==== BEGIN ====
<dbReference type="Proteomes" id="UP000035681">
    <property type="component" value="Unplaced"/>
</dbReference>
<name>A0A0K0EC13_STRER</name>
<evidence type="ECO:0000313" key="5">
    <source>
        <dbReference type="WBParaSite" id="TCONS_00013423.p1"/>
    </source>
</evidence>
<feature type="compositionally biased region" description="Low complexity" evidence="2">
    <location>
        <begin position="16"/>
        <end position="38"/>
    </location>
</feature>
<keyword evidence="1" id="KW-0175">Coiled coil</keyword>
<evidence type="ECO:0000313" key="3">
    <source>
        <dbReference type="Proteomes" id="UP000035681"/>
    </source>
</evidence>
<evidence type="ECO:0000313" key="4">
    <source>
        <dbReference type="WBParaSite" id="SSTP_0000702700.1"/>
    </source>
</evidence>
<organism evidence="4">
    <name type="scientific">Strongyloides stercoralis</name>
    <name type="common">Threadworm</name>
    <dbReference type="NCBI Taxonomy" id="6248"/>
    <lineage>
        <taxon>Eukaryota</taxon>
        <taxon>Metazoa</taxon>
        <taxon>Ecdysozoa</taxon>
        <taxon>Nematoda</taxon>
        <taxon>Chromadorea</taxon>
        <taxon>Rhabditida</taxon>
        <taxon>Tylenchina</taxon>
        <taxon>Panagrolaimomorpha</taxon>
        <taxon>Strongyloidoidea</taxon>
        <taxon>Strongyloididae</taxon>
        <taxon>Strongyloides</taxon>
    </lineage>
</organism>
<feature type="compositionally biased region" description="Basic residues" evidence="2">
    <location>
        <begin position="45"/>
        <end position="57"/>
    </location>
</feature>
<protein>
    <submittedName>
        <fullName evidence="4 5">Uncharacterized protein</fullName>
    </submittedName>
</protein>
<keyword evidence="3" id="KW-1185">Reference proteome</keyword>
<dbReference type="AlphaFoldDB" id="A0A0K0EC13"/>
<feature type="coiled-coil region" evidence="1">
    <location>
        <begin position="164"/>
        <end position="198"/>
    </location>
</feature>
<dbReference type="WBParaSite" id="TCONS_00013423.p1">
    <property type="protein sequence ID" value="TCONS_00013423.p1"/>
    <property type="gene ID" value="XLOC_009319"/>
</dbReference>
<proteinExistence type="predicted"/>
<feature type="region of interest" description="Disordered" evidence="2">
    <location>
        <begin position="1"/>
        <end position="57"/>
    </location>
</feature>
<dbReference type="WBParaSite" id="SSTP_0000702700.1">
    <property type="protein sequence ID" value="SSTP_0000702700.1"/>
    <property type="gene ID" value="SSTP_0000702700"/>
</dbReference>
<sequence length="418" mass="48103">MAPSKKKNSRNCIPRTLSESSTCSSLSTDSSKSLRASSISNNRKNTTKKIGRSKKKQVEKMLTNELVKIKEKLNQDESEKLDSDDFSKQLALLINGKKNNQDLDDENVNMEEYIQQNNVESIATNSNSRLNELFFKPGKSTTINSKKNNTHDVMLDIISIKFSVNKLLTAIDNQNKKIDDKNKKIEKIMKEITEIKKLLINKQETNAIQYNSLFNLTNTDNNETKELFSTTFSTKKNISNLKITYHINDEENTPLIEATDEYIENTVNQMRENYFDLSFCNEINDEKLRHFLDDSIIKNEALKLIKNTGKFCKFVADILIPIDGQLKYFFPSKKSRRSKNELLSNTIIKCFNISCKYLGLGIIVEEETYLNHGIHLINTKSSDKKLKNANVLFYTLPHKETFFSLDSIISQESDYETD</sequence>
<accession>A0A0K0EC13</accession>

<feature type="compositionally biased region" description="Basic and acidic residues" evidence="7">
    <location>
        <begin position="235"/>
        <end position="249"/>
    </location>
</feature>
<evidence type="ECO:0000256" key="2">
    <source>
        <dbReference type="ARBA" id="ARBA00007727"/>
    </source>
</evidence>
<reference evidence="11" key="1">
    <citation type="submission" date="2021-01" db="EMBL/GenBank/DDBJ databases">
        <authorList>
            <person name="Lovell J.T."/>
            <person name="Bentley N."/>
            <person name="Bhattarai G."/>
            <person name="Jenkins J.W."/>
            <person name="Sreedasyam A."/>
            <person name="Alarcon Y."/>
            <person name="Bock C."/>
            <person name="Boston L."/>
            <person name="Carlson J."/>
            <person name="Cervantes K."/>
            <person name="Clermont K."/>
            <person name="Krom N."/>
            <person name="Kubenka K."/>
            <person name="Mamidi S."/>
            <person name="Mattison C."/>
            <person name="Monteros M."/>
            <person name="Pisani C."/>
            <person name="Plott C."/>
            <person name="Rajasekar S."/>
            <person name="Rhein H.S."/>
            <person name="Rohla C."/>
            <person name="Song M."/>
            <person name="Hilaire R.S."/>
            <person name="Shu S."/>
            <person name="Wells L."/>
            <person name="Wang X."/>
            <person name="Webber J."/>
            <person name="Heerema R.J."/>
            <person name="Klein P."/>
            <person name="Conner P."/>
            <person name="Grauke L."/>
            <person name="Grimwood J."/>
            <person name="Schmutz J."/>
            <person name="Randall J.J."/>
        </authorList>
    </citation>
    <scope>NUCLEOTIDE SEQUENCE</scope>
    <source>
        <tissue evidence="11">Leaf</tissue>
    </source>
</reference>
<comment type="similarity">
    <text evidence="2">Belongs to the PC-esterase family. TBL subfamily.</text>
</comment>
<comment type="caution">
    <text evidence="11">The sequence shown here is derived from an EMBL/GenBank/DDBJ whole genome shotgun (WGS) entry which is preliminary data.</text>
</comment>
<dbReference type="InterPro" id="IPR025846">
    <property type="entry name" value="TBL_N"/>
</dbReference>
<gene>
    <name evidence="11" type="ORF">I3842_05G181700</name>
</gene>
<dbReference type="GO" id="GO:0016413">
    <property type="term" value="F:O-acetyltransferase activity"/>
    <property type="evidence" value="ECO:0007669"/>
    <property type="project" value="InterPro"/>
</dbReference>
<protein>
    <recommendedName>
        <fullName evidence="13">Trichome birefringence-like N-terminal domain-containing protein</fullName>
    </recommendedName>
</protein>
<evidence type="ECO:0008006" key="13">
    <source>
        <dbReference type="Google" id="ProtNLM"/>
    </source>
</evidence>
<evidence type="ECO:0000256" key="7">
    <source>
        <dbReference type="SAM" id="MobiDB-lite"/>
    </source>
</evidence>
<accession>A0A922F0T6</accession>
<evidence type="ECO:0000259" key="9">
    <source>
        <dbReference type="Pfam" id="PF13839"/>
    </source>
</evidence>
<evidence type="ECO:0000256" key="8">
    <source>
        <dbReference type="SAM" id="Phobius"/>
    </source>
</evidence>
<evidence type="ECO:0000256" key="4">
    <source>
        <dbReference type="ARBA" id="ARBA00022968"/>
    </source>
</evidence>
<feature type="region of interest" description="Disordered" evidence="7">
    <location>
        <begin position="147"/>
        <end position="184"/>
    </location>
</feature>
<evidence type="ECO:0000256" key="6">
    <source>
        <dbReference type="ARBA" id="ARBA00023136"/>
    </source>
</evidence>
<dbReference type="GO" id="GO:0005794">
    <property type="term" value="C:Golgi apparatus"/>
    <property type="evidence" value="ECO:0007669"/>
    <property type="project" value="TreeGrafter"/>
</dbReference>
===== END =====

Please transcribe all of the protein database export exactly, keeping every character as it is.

<dbReference type="Proteomes" id="UP000035681">
    <property type="component" value="Unplaced"/>
</dbReference>
<name>A0A0K0EC13_STRER</name>
<evidence type="ECO:0000313" key="5">
    <source>
        <dbReference type="WBParaSite" id="TCONS_00013423.p1"/>
    </source>
</evidence>
<feature type="compositionally biased region" description="Low complexity" evidence="2">
    <location>
        <begin position="16"/>
        <end position="38"/>
    </location>
</feature>
<keyword evidence="1" id="KW-0175">Coiled coil</keyword>
<evidence type="ECO:0000313" key="3">
    <source>
        <dbReference type="Proteomes" id="UP000035681"/>
    </source>
</evidence>
<evidence type="ECO:0000313" key="4">
    <source>
        <dbReference type="WBParaSite" id="SSTP_0000702700.1"/>
    </source>
</evidence>
<organism evidence="4">
    <name type="scientific">Strongyloides stercoralis</name>
    <name type="common">Threadworm</name>
    <dbReference type="NCBI Taxonomy" id="6248"/>
    <lineage>
        <taxon>Eukaryota</taxon>
        <taxon>Metazoa</taxon>
        <taxon>Ecdysozoa</taxon>
        <taxon>Nematoda</taxon>
        <taxon>Chromadorea</taxon>
        <taxon>Rhabditida</taxon>
        <taxon>Tylenchina</taxon>
        <taxon>Panagrolaimomorpha</taxon>
        <taxon>Strongyloidoidea</taxon>
        <taxon>Strongyloididae</taxon>
        <taxon>Strongyloides</taxon>
    </lineage>
</organism>
<feature type="compositionally biased region" description="Basic residues" evidence="2">
    <location>
        <begin position="45"/>
        <end position="57"/>
    </location>
</feature>
<protein>
    <submittedName>
        <fullName evidence="4 5">Uncharacterized protein</fullName>
    </submittedName>
</protein>
<keyword evidence="3" id="KW-1185">Reference proteome</keyword>
<dbReference type="AlphaFoldDB" id="A0A0K0EC13"/>
<feature type="coiled-coil region" evidence="1">
    <location>
        <begin position="164"/>
        <end position="198"/>
    </location>
</feature>
<dbReference type="WBParaSite" id="TCONS_00013423.p1">
    <property type="protein sequence ID" value="TCONS_00013423.p1"/>
    <property type="gene ID" value="XLOC_009319"/>
</dbReference>
<proteinExistence type="predicted"/>
<feature type="region of interest" description="Disordered" evidence="2">
    <location>
        <begin position="1"/>
        <end position="57"/>
    </location>
</feature>
<dbReference type="WBParaSite" id="SSTP_0000702700.1">
    <property type="protein sequence ID" value="SSTP_0000702700.1"/>
    <property type="gene ID" value="SSTP_0000702700"/>
</dbReference>
<sequence length="418" mass="48103">MAPSKKKNSRNCIPRTLSESSTCSSLSTDSSKSLRASSISNNRKNTTKKIGRSKKKQVEKMLTNELVKIKEKLNQDESEKLDSDDFSKQLALLINGKKNNQDLDDENVNMEEYIQQNNVESIATNSNSRLNELFFKPGKSTTINSKKNNTHDVMLDIISIKFSVNKLLTAIDNQNKKIDDKNKKIEKIMKEITEIKKLLINKQETNAIQYNSLFNLTNTDNNETKELFSTTFSTKKNISNLKITYHINDEENTPLIEATDEYIENTVNQMRENYFDLSFCNEINDEKLRHFLDDSIIKNEALKLIKNTGKFCKFVADILIPIDGQLKYFFPSKKSRRSKNELLSNTIIKCFNISCKYLGLGIIVEEETYLNHGIHLINTKSSDKKLKNANVLFYTLPHKETFFSLDSIISQESDYETD</sequence>
<accession>A0A0K0EC13</accession>

<feature type="compositionally biased region" description="Basic and acidic residues" evidence="7">
    <location>
        <begin position="235"/>
        <end position="249"/>
    </location>
</feature>
<evidence type="ECO:0000256" key="2">
    <source>
        <dbReference type="ARBA" id="ARBA00007727"/>
    </source>
</evidence>
<reference evidence="11" key="1">
    <citation type="submission" date="2021-01" db="EMBL/GenBank/DDBJ databases">
        <authorList>
            <person name="Lovell J.T."/>
            <person name="Bentley N."/>
            <person name="Bhattarai G."/>
            <person name="Jenkins J.W."/>
            <person name="Sreedasyam A."/>
            <person name="Alarcon Y."/>
            <person name="Bock C."/>
            <person name="Boston L."/>
            <person name="Carlson J."/>
            <person name="Cervantes K."/>
            <person name="Clermont K."/>
            <person name="Krom N."/>
            <person name="Kubenka K."/>
            <person name="Mamidi S."/>
            <person name="Mattison C."/>
            <person name="Monteros M."/>
            <person name="Pisani C."/>
            <person name="Plott C."/>
            <person name="Rajasekar S."/>
            <person name="Rhein H.S."/>
            <person name="Rohla C."/>
            <person name="Song M."/>
            <person name="Hilaire R.S."/>
            <person name="Shu S."/>
            <person name="Wells L."/>
            <person name="Wang X."/>
            <person name="Webber J."/>
            <person name="Heerema R.J."/>
            <person name="Klein P."/>
            <person name="Conner P."/>
            <person name="Grauke L."/>
            <person name="Grimwood J."/>
            <person name="Schmutz J."/>
            <person name="Randall J.J."/>
        </authorList>
    </citation>
    <scope>NUCLEOTIDE SEQUENCE</scope>
    <source>
        <tissue evidence="11">Leaf</tissue>
    </source>
</reference>
<comment type="similarity">
    <text evidence="2">Belongs to the PC-esterase family. TBL subfamily.</text>
</comment>
<comment type="caution">
    <text evidence="11">The sequence shown here is derived from an EMBL/GenBank/DDBJ whole genome shotgun (WGS) entry which is preliminary data.</text>
</comment>
<dbReference type="InterPro" id="IPR025846">
    <property type="entry name" value="TBL_N"/>
</dbReference>
<gene>
    <name evidence="11" type="ORF">I3842_05G181700</name>
</gene>
<dbReference type="GO" id="GO:0016413">
    <property type="term" value="F:O-acetyltransferase activity"/>
    <property type="evidence" value="ECO:0007669"/>
    <property type="project" value="InterPro"/>
</dbReference>
<protein>
    <recommendedName>
        <fullName evidence="13">Trichome birefringence-like N-terminal domain-containing protein</fullName>
    </recommendedName>
</protein>
<evidence type="ECO:0008006" key="13">
    <source>
        <dbReference type="Google" id="ProtNLM"/>
    </source>
</evidence>
<evidence type="ECO:0000256" key="7">
    <source>
        <dbReference type="SAM" id="MobiDB-lite"/>
    </source>
</evidence>
<accession>A0A922F0T6</accession>
<evidence type="ECO:0000259" key="9">
    <source>
        <dbReference type="Pfam" id="PF13839"/>
    </source>
</evidence>
<evidence type="ECO:0000256" key="8">
    <source>
        <dbReference type="SAM" id="Phobius"/>
    </source>
</evidence>
<evidence type="ECO:0000256" key="4">
    <source>
        <dbReference type="ARBA" id="ARBA00022968"/>
    </source>
</evidence>
<feature type="region of interest" description="Disordered" evidence="7">
    <location>
        <begin position="147"/>
        <end position="184"/>
    </location>
</feature>
<evidence type="ECO:0000256" key="6">
    <source>
        <dbReference type="ARBA" id="ARBA00023136"/>
    </source>
</evidence>
<dbReference type="GO" id="GO:0005794">
    <property type="term" value="C:Golgi apparatus"/>
    <property type="evidence" value="ECO:0007669"/>
    <property type="project" value="TreeGrafter"/>
</dbReference>